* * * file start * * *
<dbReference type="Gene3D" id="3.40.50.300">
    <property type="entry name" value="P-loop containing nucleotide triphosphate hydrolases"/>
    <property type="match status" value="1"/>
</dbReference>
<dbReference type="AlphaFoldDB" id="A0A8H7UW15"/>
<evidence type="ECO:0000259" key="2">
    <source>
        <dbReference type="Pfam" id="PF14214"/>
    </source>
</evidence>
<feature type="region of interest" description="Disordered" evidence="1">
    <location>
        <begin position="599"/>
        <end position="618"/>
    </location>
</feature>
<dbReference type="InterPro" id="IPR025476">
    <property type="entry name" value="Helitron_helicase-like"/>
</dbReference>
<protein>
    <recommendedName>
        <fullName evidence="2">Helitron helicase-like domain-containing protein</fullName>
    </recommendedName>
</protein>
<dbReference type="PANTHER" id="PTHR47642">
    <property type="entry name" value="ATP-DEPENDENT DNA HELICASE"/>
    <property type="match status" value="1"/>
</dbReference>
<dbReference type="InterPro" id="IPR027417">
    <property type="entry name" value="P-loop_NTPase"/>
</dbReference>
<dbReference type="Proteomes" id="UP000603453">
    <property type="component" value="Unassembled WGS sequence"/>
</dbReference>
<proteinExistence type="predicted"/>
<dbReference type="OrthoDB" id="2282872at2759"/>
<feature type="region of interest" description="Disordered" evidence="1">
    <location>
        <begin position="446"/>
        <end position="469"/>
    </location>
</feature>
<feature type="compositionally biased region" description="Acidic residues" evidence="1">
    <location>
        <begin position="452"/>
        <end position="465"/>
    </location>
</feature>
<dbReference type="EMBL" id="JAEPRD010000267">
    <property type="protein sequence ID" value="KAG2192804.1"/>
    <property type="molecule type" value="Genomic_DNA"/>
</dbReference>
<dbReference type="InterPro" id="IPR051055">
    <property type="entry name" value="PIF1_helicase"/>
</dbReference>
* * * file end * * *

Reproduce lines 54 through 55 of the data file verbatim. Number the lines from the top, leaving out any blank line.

    <property type="entry name" value="PIF1_helicase"/>
</dbReference>